Actress, writer, and Alzheimer’s Disease (AD) advocate Lauren Miller recently joined the ICOC Board of CIRM via an appointment by Governor Jerry Brown.
Miller and her husband, Seth Rogen, have both been active as AD advocates and formed an amazing organization to boost AD awareness, called Hilarity for Charity.
I invited Miller to do an interview here and she kindly accepted.
Paul: Your life has been touched multiple times by Alzheimer’s Disease. What has it been like to have Alzheimer’s come into your life?
Miller: It’s been a huge part of my life as a young person. When I was 25 and my mom was just 55, she was diagnosed with early onset Alzheimer’s. Both my mom’s parents passed away with it as well. I was just 12 when my grandfather passed and 18 when my grandmother passed from it.
Paul: How did you get connected with CIRM?
Miller: In August, Seth and I were interviewed by Maria Shriver, who is just so incredible. We had a chance to talk about advocacy. Then later Maria called and asked if I might be interested in being a board member on CIRM as an Alzheimer’s Disease advocate. I met with JT. I was just beyond thrilled and fascinated with this opportunity. I’ve only been to one meeting so far, but it’s exciting.
Paul: As a CIRM Board Member, what are your goals?
Miller: I want to be the best advocate that I can be. Get more funding for research. I hope to help young people get more involved in stem cell research.
Paul: You and your husband Seth started Hilarity for Charity. What was the inspiration for that and call you tell me more about it?
Miller: With Alzheimer’s there is a feeling of powerlessness and there is little hope. Seth and I saw an opportunity to reach out to young people. Comedy is part of our lives so having comedy be a part of it was never a question. Sometimes something is so sad that you have to laugh. Very few young people know about Alzheimer’s and misconceptions about it run deep. Hilarity for Charity is a way to raise awareness, especially among young people. When we are young we might tend to think of Alzheimer’s as an old person’s disease that will never happen to us, but it can happen and people need to learn more about it.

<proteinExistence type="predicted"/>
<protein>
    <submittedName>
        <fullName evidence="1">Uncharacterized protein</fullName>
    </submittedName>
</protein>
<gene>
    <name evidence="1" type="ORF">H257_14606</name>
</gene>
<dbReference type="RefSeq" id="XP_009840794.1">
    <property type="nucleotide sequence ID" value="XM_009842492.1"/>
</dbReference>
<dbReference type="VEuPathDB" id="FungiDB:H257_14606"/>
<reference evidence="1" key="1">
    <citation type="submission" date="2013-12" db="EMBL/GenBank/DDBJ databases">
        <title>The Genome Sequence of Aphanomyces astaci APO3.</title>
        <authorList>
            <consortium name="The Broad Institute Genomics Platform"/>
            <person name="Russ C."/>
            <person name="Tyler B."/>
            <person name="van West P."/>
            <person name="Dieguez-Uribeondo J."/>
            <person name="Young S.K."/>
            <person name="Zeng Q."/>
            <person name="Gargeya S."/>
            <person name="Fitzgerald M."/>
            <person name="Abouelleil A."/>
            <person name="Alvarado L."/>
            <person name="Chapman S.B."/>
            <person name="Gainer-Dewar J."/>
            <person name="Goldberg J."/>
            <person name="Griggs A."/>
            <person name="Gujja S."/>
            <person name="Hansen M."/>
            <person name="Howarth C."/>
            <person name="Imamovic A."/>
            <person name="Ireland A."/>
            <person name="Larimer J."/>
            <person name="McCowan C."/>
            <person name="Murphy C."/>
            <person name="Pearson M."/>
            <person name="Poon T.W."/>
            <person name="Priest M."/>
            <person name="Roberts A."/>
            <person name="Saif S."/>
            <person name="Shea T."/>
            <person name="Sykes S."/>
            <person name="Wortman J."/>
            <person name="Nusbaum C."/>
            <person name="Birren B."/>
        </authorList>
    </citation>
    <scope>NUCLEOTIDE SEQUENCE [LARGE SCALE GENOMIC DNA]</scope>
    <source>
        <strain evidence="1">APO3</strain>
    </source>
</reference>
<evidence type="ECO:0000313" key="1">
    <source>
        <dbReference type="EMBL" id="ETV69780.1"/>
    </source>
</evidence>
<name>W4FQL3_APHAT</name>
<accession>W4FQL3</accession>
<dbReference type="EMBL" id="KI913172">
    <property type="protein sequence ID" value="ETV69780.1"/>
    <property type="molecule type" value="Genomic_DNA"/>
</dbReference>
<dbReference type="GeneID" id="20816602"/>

Paul: I’m trying to think of movies that have dealt with Alzheimer’s in a touching, effective way and The Notebook comes to mind. Do you think it would help if there were more movies and other popular works about the disease?
Miller: A big “yes!” Cancer was taboo and now it’s not so much anymore, but Alzheimer’s still has this stigma attached to it. Portraying it more in books and movies can only be helpful to raise awareness. I think one key message to get out there is “you’re not alone”. Gray’s Anatomy has done a great job with raising awareness too.
I’m excited that the classic Alzheimer’s book Still Alice is being made into a movie. Julianne Moore and Alec Baldwin are going to be in it.
Paul: Why do you think there’s still this stigma attached to Alzheimer’s?
Miller: Alzheimer’s is a disease that takes away your memory but also your dignity. When my mom was diagnosed, she had been a teacher for 35 years and she was still a teacher. Only the family really knew something was going on. She wouldn’t let us tell people about it for a few years. She had been aggressive and active in her life, but this disease stopped that. I think she felt a sense of embarrassment about it and we’d say “No, Mom, it’s a physical disease”, but it’s very hard.
Paul: I saw that you and Seth recently went to D.C. Can you tell us about that? How’d it go? (BTW, the video is pasted below Lauren’s answer)
Miller: Yes, Seth testified before a Senate subcommittee. I was proud of him for the job he did testifying. He’s just such an incredible person and husband. I thought it was kind of romantic of him.
The video on CSPAN of his testimony is now the 2nd most watched on CSPAN. It has got around 6 million likes.
Seth also went on Hardball with Chris Matthews afterwards. Chris asked Seth, “Where was everyone?” referring to the fact that only 2 senators were in attendance. Apparently this is about the usual attendance for these meetings by senators, which I find pretty disturbing.
Paul: How can people out there help with Alzheimer’s awareness and advocacy?
Miller: Do a walk, write a letter to your senator or congressman or to your newspaper. Share your story. In a few weeks we should have a tab up on the Hilarity for Charity website that will be something like “What you can do to help” so if people click on that there will be more information about opportunities to help.